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Deliveroo goes ‘from hero to zero’ after tanking 30% at its London IPO as investors get tough on gig-worker rights

Deliveroo fell by up to 30% at the food delivery startup’s public trading debut on Wednesday, marking a pessimistic start to the largest initial public offering in London in a decade.

The company’s shares were trading at an intraday low of 271 pence ($ 3.78) per share, below the offer price of 390 pence ($ 5.35). The price rebounded to 313 pence ($ 4.31) at 8:45 am, London time.

“Deliveroo went from hero to zero with the much talked about stock market debut that fell flat,” said AJ Bell’s chief investment officer, Russ Mold. “You better get used to the nickname ‘Flopperoo’.”

The UK-based company had quoted 384.6 million shares at 390 pence per share, the bottom of its range traded between 390 pence and 410 pence ($ 5.65), hoping to reach a valuation of 7.6 billion pounds ($ 10.5 billion). But it is the first of London’s top five businesses this year that has failed to open with the highest target valuation, losing more than £ 2 billion ($ 2.7 billion) in market value in its trading debut.

Analysts say their IPO worsened when several fund managers said they would not support the business due to concerns about work practices, scaring many of those who applied for their actions and possibly running to get rid of them.

“This reflects the cautious approach that large funds have shown to stocks amid concerns about work practices and governance,” said Neil Wilson, chief market analyst at “Many of the UK’s big funds are not on the side, which was failure number one.”

Deliveroo, backed by Amazon, which is traded on the London Stock Exchange under the symbol ROO, raised £ 1.5 billion ($ 2.1 billion) with funds from investors. It could have raised 1.77 billion pounds ($ 2.4 billion) if the company had priced its shares at the upper limit of its IPO range. But the offer price was lower due to the fall in shares of food service companies like JustEat and Delivery Hero on Monday, the Wall Street Journal reported, citing a spokesman.

The company has grown to launch into the stock market in part thanks to the exploitation of its workers, said Connor Campbell, financial analyst at SpreadEx. “Now, this exploration is one of the main reasons behind its sour start as a publicly traded company,” he said.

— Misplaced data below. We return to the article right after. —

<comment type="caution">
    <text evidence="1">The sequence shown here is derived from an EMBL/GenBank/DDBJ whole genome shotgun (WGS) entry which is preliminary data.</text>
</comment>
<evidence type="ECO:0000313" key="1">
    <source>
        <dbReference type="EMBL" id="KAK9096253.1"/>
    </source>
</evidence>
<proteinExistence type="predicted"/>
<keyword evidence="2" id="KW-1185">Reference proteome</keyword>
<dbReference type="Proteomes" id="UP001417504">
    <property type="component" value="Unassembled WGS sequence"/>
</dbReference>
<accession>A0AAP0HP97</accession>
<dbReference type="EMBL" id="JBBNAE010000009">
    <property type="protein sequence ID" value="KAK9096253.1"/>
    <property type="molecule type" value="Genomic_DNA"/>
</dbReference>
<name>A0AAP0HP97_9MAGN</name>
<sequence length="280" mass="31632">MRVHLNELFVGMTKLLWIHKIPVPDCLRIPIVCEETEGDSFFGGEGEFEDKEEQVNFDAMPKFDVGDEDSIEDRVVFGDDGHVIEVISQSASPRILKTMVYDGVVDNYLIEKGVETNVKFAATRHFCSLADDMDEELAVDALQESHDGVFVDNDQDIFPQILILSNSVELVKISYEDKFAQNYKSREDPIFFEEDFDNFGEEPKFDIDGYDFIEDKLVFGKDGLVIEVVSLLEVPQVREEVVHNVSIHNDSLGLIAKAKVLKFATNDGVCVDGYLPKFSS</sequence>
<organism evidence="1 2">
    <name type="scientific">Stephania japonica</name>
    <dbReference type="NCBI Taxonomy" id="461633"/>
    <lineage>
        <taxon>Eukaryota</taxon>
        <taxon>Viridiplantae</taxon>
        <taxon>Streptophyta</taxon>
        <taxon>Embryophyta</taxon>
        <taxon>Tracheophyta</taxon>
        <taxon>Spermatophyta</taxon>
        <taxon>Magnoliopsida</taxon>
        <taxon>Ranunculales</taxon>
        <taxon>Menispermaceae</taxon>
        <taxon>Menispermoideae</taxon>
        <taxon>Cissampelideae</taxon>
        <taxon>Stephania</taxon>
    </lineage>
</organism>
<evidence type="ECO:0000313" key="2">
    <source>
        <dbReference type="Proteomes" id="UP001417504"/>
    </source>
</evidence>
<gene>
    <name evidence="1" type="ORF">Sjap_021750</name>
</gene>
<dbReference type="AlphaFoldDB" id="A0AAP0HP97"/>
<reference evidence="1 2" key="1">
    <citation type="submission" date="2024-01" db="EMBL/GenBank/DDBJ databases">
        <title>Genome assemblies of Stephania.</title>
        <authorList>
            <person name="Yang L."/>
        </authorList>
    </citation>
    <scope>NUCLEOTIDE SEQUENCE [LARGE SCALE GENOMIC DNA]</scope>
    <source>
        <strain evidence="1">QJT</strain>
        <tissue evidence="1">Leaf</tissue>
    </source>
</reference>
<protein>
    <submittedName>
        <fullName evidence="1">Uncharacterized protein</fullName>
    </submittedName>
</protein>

He approached his market debut in a unique way compared to other IPOs. Only institutional investors can participate in Deliveroo’s market debut on March 31, but private investors who buy its £ 50 million ($ 68.6 billion) community offering can participate as soon as unconditional negotiations begin on 7 March. April.

Deliveroo was founded in 2013 by former banker Will Shu and his childhood friend Greg Orlowski. The British company offers food, groceries and alcohol for on-demand delivery via an app and transports goods to consumers via a gigantic economy passenger network.

His IPO will be a test for the UK technology start-up industry, where the valuations of non-profit and high-growth companies have become increasingly optimistic, even with the public investor’s appetite for riskier businesses not yet tested.

The company faces strong competition in the direct rivals sector
Uber Eats
and Just Eat, in addition to niche food delivery apps like Gorillas, Getir and Weezy.

Deliveroo makes money mainly by charging its restaurant and grocery partners a commission on each order, up to 35% in some cases. Although it expects to benefit permanently from an increase in food orders during the pandemic, the company remains in deficit.

The company reported a pre-tax loss of £ 225.5 million ($ 311 million) for the year 2020, a loss less than the £ 317.7 million ($ 438 million) lost in 2019. Revenues were up 54% to £ 1.1 billion ($ 1.5 billion) from 2019.

Other revenue streams include its subscription program for regular consumers who want lower delivery rates; food procurement businesses; licensing its dark “Editions” kitchens to restaurant brands; and its “Signature” marketing platform.

Its listing is also closely monitored thanks to the two-class ownership structure, which makes Shu retain control of the company in a model similar to listings in the United States. The CEO will have 20 votes per share, while the other shareholders will receive one vote per share.

The IPO is expected to make Shu a wealthy man, as he plans to sell approximately $ 36 million in shares, leaving him with a stake in the company worth about $ 662 million.

Although Deliveroo has indicated that institutional investor demand has exceeded supply in preparation for its IPO, a number of large companies have publicly stated that they would not support the company.

Aviva, Rathbones, Legal & General and others cited Deliveroo’s lack of profitability and the reputation and financial risk posed by the fact that its passengers are gigantic contractors rather than workers entitled to a minimum wage.

This happened after the Supreme Court ruled in February that the giant Uber needed to reclassify its drivers, also considered hired, as workers and pay them holidays and a minimum wage.

The IWGB, a British union representing workers in the giant economy, said it was organizing a Deliveroo passenger strike on April 7, when unconditional trade begins.

Goldman Sachs and JPMorgan are joint global coordinators on Deliveroo’s IPO, while Bank of America, Citigroup, Jefferies and Numis Securities are united book brokers.

Insider details everything investors need to know about Deliveroo’s IPO – from its two-class structure to who is making money and who is avoiding it.

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